Hi @PaulStoffregen, @FrankB, and others working on the nitty-gritty details of USB Serial in the Teensyduino cores,

I'd like to propose a new member function, .reset(), with an optional flag, that resets the USB buffers on the Teensy. (The flag would have two enumerated constants, to indicate whether only read or write or both are to be cleared; the result indicates which types of buffered data had to be discarded to get things reset properly.)

I haven't yet looked at the core code carefully enough to suggest a patch, but there are practical situations where this interface is necessary.

Obviously, this is all about USB buffering in Linux (and possibly other systems; I am currently only using Linux, and don't know the details on others, although I do believe MacOS X has the exact same issues).

When a Teensyduino sketch runs out of receive or transmit USB buffers, both sides get stuck. This is a deadlock (in that both receive and transmit are stuck), and there does not seem to be any sane way to recover from this situation. The .reset() interface would solve this, by dropping all pending data (on the side(s) specified in the flags) on the floor, and rearming any interrupts etc. necessary to get information to flow again.

Background:

On Linux, and I do believe on Macs and BSDs, the kernel character device corresponding to the Teensy USB serial device will buffer (some) data when no userspace application has the character device open. This buffer is very limited (I suspect it might be implicit due to the architecture; only one URB), and will halt any further transfers from the Teensy. The Teensyduino USB serial stack does not seem to be able to recover from this. This can occur for example when an userspace application is receiving a lot of data, and suddenly exits, and the Teensyduino sketch does not realize that in time.

Note that this stops Teensy from both receiving and sending data, even though it was just a temporary loss of data consumer on the userspace side.

Related threads:

In the recent Teensy 3.2 Linux Mint USB serial connection issues with fix thread, I "fudged" things a bit, by saying that using .begin() and .end() to maintain the USB serial object state fixes the issue (although I am well aware by looking at the Teensy 3 core code at GitHub) that they are actually NOPs.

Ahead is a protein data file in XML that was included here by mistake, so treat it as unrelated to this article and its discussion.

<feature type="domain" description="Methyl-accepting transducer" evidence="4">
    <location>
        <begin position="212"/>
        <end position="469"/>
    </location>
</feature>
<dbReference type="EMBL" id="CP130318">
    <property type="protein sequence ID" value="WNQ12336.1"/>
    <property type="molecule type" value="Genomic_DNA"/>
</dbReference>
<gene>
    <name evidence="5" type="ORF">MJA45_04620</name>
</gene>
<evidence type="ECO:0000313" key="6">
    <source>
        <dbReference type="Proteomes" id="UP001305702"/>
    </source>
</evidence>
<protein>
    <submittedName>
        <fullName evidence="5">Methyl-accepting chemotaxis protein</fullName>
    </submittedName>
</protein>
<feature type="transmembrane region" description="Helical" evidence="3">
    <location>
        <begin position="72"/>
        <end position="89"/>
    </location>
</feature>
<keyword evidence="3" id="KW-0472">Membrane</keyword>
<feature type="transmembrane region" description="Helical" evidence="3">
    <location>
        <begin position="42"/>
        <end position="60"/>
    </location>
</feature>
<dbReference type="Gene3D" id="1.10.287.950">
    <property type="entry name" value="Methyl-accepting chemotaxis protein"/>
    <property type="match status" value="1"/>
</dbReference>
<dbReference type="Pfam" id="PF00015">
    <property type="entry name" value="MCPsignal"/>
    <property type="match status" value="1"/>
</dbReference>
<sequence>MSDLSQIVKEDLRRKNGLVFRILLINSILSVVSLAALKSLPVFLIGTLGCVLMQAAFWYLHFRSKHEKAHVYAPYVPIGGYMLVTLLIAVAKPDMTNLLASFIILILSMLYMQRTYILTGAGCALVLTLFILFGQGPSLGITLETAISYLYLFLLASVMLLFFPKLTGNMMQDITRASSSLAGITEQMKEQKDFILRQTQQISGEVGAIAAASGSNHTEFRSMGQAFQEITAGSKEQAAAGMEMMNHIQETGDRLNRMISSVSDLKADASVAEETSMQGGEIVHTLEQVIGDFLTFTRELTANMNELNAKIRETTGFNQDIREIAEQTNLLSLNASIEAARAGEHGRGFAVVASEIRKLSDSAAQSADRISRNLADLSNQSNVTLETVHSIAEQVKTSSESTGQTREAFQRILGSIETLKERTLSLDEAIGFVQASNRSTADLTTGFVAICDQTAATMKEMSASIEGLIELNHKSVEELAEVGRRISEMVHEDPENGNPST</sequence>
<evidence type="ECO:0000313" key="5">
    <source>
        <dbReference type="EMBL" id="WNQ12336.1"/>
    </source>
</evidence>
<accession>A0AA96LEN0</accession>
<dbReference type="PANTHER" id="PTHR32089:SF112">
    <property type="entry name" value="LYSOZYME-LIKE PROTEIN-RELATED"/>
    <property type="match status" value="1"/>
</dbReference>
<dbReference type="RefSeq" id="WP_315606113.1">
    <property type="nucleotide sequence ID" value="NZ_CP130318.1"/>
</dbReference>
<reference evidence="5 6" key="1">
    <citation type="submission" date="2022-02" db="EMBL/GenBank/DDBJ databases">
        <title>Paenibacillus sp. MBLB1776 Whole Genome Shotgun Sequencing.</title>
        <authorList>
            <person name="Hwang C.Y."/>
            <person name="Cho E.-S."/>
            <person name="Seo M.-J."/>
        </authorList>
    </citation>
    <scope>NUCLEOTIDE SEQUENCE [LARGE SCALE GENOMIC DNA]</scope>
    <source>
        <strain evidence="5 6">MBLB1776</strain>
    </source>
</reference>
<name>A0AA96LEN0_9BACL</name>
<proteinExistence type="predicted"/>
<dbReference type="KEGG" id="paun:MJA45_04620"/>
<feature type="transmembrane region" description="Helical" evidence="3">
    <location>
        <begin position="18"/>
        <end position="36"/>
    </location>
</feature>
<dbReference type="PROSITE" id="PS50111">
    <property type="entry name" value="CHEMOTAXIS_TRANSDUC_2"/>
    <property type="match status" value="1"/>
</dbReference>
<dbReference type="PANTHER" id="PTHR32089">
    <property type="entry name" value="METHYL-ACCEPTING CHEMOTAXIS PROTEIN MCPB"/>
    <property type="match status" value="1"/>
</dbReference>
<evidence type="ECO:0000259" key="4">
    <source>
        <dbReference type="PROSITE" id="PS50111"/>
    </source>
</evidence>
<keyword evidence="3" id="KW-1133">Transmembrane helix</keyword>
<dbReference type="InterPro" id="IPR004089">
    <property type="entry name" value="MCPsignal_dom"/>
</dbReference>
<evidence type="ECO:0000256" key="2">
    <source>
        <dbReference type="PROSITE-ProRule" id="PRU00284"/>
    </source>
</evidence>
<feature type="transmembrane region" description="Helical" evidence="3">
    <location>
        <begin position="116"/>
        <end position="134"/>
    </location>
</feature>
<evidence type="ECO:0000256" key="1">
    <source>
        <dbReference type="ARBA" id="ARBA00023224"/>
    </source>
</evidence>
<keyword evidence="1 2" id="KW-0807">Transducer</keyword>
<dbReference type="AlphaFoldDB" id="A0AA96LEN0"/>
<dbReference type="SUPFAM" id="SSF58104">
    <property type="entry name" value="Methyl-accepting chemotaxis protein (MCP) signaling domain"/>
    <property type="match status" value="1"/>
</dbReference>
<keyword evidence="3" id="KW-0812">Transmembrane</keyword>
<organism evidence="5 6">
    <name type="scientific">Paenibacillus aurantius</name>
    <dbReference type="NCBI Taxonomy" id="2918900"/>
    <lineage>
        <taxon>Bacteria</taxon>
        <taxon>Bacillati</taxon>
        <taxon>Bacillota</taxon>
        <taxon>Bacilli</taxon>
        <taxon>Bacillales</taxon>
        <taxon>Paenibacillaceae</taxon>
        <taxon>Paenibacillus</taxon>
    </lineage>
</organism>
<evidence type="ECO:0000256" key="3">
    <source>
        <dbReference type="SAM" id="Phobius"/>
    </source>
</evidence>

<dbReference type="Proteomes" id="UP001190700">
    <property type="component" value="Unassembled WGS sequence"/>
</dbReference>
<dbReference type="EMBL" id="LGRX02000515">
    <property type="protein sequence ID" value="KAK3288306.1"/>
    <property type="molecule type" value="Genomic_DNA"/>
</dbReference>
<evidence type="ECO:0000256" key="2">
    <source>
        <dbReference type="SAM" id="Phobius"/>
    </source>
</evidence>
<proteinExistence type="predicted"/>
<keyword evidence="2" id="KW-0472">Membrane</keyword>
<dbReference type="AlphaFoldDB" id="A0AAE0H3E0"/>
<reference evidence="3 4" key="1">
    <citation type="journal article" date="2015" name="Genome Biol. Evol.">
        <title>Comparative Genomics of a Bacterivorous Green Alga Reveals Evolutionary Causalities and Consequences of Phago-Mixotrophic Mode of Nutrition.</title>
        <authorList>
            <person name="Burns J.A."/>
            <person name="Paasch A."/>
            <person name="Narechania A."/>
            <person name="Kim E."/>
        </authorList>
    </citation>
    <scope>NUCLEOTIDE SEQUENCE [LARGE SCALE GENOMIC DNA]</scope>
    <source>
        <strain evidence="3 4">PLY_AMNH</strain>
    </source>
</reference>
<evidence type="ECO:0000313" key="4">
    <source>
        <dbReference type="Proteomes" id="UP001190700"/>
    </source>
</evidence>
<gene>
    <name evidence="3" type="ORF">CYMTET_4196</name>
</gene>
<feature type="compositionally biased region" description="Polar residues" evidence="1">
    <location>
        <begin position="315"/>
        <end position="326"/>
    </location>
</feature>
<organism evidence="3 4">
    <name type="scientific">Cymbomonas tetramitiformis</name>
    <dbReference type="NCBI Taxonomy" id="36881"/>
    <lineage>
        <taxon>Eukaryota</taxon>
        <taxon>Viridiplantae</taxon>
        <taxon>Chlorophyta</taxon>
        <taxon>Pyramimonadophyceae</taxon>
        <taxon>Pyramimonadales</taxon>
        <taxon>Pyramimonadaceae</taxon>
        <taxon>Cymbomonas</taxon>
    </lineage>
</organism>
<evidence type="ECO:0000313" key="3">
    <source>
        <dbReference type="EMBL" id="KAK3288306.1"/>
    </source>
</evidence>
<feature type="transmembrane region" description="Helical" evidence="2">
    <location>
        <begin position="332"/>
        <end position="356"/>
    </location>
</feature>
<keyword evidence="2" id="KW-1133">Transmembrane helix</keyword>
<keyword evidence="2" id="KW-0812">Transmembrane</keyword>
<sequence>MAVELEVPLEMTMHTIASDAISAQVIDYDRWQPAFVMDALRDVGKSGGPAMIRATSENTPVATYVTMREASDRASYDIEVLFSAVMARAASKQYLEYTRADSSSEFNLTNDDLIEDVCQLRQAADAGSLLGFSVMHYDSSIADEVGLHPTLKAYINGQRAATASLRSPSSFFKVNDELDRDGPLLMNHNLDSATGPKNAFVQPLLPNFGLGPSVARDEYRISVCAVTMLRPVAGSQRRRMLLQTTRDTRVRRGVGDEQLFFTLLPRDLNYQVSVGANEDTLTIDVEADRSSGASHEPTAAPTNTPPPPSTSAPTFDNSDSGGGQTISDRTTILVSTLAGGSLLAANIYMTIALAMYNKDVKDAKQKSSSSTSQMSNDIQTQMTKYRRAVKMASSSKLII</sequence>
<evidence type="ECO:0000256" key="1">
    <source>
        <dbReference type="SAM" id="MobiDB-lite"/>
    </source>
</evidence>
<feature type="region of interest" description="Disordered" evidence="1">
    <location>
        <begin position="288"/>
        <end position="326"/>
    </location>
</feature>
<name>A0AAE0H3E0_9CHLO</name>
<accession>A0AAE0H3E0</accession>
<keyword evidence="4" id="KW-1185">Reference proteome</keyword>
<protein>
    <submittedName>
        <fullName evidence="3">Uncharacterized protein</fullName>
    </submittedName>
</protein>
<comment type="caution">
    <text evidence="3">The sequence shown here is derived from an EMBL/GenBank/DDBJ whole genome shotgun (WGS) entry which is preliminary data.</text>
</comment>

Instead, the true "fix" is in my example to not allow the transfer halt to never occur, by always checking the USB serial connection state before attempting output.
I do not see any way (other than poking my dirty little fingers into the Teensyduino internal state) to fix the issue.

The correct fix would be to Serial.reset(RESET_RX | RESET_TX) when the connection is lost to the userspace application (in lieu of Serial.end()).
When a new userspace application connects, a sketch that outputs first would do Serial.reset(RESET_TX | RESET_RX) before outputting the initial message; and a sketch that receives first would do Serial.reset(RESET_TX).

Observations:

In a perfect world, the function would return 0 if no information was lost, LOST_RX if received data was discarded, LOST_TX if data buffered for sending was discarded, and LOST_RX | LOST_TX if both received data and data queued for sending had to be discarded. If the buffering system does not allow discarding only the data asked, or discarding only the data asked would not necessarily unstick the transfers, then getting the USB serial back in operative state should override the parameter, and the return value reflect that more had to be discarded for a "reset" to be effective.

I know I am asking others to do work that I really should do myself, but I suspect (based on comments and history of the .begin()/.end() methods) that you are already aware of this issues, and this suggestion -- coming from the "user" side, i.e. what practical sketches need, rather than what the hardware allows or supports -- might evoke a practical solution in yall's minds.

If not, then do just tell me to buckle up and find the solution myself, since I seem to have a grip on it already; I do want this fixed, because it affects myself and people I help by creating Linux interfaces to various oddball sensors via Teensies, directly.